Desperate times call for desperate measures, or so the old cliché goes, and war is the most desperate time of all. But if you’re too desperate you end up with weapons that simply don’t work. Here are only ten such examples.
The Axis get a lot of flak for the bizarre nature of their experimental weapons, but few compare to British DMWD. The Panjandrum was a rocket-propelled exploding cart. In essence, fire wheels. It never saw combat use, however, because the rockets used to move the wheels often detached and exploded.
This single-shot pistol was designed by the Allies to be airdropped into Nazi-occupied areas of Europe to aid resistance fighters. Generals saw little use for it and as a result, distribution was cut to just over twenty-thousand units.
Though records of its use don’t exist and its effectiveness is nil, the strategy of airdropping simple arms to guerrilla fighters was continued by the United States.
One of WWI Germany’s attempt to make a flamethrower, this unit was likely to make its users its only casualties. The weight of the device meant that a group of three or more had to carry it. However, it was incredibly delicate and prone to an explosion at even mild shocks. Given its size, this wasn’t hard for enemy troops to achieve. However, the rough movement could set it off too.
An impressive looking piece of artillery from the Soviet Union, the 2B1 Oka has some obvious design issues that kept it from achieving battlefield-ready status. First, due to the difficult loading process, it could only fire one round every three minutes or so. Second (and perhaps more concerning) was the twenty-meter barrel, which made the whole piece a nightmare to move.
This World War II rifle attachment was designed to fire around corners without exposing the soldier using it. Ignoring the obvious issues with physics of curving a bullet in such a way (the bullet would shatter before exiting the barrel) the barrel itself would break after only a few hundred rounds were fired.
A Japanese surprise attach sought to wreak havoc in the United States with ballooned explosives. In theory, the balloons (over nine-thousand of them) would ride the jet stream for a few days before releasing payloads of explosives across America.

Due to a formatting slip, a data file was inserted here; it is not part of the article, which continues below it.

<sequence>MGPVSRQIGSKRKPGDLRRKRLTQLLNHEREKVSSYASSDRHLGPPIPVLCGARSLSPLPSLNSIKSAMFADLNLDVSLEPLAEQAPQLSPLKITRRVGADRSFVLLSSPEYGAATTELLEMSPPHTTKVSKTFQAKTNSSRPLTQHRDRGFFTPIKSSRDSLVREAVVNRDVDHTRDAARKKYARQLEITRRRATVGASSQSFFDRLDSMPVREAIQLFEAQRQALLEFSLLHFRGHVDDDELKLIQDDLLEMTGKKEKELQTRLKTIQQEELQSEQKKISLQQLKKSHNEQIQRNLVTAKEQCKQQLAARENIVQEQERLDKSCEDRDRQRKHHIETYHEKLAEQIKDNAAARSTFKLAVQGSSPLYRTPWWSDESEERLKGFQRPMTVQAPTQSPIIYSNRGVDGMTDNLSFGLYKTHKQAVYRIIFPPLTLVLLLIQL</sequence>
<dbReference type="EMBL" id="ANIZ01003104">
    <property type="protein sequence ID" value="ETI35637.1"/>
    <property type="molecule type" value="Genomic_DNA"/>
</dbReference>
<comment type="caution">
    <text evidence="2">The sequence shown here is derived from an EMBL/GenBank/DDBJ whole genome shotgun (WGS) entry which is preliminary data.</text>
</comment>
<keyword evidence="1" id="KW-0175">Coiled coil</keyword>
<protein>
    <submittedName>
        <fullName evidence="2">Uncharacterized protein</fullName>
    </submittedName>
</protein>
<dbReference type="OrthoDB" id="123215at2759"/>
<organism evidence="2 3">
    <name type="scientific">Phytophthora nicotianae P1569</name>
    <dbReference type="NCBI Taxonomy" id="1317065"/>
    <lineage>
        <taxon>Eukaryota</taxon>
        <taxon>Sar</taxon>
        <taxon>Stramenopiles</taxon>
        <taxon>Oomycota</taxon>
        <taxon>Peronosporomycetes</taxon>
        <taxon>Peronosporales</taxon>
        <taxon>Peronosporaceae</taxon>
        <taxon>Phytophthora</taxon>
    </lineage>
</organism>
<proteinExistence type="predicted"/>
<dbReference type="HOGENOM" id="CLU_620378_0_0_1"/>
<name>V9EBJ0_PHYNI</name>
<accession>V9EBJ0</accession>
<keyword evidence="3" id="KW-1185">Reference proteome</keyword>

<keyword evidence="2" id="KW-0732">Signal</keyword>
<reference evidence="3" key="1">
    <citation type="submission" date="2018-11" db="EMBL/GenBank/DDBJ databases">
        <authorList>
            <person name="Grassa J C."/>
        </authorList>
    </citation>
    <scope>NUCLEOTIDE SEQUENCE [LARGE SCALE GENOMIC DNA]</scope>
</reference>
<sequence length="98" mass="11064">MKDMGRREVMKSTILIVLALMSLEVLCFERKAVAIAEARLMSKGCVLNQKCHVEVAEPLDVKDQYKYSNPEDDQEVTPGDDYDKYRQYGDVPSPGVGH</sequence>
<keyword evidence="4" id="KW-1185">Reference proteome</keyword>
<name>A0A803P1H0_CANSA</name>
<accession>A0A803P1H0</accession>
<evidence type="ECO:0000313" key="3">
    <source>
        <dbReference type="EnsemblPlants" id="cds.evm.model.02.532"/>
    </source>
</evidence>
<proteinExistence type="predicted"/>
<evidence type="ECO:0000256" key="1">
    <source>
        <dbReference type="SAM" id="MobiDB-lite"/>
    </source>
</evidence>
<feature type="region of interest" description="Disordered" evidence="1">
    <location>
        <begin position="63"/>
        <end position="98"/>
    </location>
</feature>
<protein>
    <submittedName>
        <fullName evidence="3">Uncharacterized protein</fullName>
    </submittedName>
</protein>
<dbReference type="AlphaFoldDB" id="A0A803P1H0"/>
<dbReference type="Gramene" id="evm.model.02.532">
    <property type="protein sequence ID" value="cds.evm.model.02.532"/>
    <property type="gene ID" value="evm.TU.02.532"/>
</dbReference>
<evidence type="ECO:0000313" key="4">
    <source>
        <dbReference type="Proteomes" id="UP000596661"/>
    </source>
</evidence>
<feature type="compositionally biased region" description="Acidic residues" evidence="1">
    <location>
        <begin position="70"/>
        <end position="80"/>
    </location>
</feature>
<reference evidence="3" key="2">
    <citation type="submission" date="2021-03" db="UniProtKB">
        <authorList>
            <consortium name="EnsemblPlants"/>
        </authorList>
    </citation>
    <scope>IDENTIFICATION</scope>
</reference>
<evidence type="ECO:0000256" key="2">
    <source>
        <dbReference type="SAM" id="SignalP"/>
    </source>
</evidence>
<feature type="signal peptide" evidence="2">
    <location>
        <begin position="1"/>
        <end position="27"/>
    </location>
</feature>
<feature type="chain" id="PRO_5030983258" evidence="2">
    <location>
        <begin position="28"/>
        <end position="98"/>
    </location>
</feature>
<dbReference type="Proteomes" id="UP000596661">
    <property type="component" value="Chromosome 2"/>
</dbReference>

In reality, very few balloons are estimated to have made it to the United States and only six deaths resulted from the attack, all from one balloon. Many more were found detonated.
4Type 94 Nambu
The Imperial Japanese Army favored this light-weight pistol at first, especially pilots. But the unique design, which featured the sear bar on the outside, meant it could misfire very, very easily, so much so that urban legends persist of soldiers using this defect to their advantage for surprise attacks.
This German pistol was made for self-defense, not war (and in fact production of the weapon stopped on when WWI broke out). Known now for being the world’s smallest pistol, it fired six rounds with no recoil. Unfortunately, the bullets themselves were incapable of causing much more than a slight sting.
New Zealand’s first tank design was born of desperation, and sadly the impressive look left much to be desired in terms of actual function.
At its core it was a tractor, giving it little speed compared to other tanks. The armor was flimsy and easily pierced by standard firearms. Finally, the guns themselves were in fixed positions.
The idea is simple enough: take the beloved concept of the bayonet and transfer it to the pistol, making it what would amount to a dagger.
But the firing mechanism in early models was easily upset, so swinging the pistol itself could cause it to misfire, leaving you exposed given how long it took to reload (assuming you didn’t shoot yourself). Read on to learn about worst weapons